If you have read any of our previous posts, you’ll know just how pivotal businesses are to building disaster resilience. After all, our main mission is to enable every business to identify what role they can play to actively contribute towards a disaster resilient Australia.
The National Strategy for Disaster Resilience 2011 states that businesses play a vital role in supporting a community’s resilience to disasters by providing resources, expertise and many essential services on which the community depends.
Whether they act on it or not, businesses have growing expectations from employees, customers, consumers and the wider community to contribute towards the global movement of sustainability and social good.
We are pleased to say it’s been an extremely positive start to 2019, with a number of progressive organisations really starting to think differently in this space and approaching us for a plan on how they can start doing. It’s encouraging to see businesses adopting this new way of thinking to determine what they should be doing in order to be ready for, respond to and recover from disasters.
We should note that when referring to businesses, we mean all businesses – both vital and non-vital organisations, not just those that provide critical infrastructure services.
So where do you start in determining what role your organisation should play to fulfil its shared responsibility role?
Building resilience isn’t a one-size fits all approach, it needs to be tailored to meet a businesses capabilities and strengths. Business leaders need to define what role their organisations should play – and this should be led with a purpose, risk and reputation focus. We are certainly seeing leaders working to define what their role is and ways their organisation can make a difference across the three stages of disaster.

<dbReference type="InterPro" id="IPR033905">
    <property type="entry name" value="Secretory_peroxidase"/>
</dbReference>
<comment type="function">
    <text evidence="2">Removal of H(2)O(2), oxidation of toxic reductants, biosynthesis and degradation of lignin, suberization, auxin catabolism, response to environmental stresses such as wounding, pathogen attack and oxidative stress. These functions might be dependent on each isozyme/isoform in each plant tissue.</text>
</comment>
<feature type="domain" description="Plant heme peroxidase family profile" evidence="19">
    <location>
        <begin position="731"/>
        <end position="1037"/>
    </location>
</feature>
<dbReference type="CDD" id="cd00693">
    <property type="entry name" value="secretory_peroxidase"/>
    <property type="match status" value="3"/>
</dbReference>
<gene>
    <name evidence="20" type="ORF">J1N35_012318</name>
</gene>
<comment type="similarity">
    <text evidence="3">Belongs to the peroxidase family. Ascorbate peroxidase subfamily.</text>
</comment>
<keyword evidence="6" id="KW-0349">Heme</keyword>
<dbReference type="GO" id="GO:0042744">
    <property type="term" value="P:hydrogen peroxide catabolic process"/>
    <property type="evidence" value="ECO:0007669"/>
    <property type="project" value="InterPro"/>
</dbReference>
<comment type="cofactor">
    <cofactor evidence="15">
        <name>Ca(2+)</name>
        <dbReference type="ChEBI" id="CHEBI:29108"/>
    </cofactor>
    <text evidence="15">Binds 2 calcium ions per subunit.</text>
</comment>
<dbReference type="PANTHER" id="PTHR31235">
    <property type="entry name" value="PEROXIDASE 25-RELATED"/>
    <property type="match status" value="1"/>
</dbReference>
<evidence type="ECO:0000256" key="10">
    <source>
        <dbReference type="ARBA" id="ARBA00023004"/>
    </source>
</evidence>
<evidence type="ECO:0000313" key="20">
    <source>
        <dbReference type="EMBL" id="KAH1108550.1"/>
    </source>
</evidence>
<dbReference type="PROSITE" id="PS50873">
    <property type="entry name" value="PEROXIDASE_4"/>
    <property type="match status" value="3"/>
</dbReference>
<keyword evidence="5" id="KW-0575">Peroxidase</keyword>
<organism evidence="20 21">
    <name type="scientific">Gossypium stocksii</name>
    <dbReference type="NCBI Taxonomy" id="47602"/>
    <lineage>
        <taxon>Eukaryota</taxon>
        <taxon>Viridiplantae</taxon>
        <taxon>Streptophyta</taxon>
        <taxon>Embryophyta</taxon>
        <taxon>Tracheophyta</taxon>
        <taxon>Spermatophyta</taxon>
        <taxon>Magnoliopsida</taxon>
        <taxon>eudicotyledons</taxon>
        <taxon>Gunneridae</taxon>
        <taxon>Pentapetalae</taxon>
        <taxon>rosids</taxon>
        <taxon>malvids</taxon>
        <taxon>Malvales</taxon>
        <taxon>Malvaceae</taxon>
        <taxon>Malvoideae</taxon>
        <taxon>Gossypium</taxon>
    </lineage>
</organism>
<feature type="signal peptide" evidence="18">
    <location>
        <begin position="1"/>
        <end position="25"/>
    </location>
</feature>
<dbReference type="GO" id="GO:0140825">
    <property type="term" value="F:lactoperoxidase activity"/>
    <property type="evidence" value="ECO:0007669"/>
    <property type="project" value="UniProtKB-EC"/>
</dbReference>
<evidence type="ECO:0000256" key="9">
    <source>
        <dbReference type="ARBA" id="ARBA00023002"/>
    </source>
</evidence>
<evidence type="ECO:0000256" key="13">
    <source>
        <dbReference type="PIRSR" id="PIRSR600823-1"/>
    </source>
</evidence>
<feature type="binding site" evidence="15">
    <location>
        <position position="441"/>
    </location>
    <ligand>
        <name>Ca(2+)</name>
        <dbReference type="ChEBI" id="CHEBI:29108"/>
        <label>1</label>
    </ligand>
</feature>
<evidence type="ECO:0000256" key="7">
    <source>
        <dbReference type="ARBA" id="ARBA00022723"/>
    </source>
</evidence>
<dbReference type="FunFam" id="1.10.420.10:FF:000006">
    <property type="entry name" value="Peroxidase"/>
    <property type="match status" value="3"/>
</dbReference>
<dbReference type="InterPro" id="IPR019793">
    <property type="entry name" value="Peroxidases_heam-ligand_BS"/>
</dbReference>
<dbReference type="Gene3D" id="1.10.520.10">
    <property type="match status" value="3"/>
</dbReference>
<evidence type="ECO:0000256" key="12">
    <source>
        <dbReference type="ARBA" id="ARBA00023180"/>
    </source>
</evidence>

Businesses must also realize that building disaster resilience is a whole-of-organisation approach. We are often approached from one business department with an individual focus, and they soon discover they require the assistance from other areas of the organisation. Again, it is not a one-size fits all approach nor is it a one-man job. Collaboration is key.
Organisations need a holistic approach across all business units driven by strategy, business continuity (BCP) and corporate social responsibility (CSR). A Community Disaster Support Plan can help you map out the role your business should play. It is a strategised business plan that coordinates, targets and effectively executes your support mission so you’re not only helping a community, it’s also helping you too.
It’s never been more important for all sectors to engage in a shared responsibility approach to disaster resilience – and it’s time for the private sector to take a leading role in driving that change.
Renae Hanvin brings to businesses (of all shapes and sizes) a unique understanding of connecting corporate goodwill to disaster-impacted community needs. With a personal commitment to educate, connect and motivate businesses to support the communities in which they operate, Renae proudly leads a national team of best practice emergency sector and community relations specialists.
To become a business leader in community disaster support visit www.corporate2community.com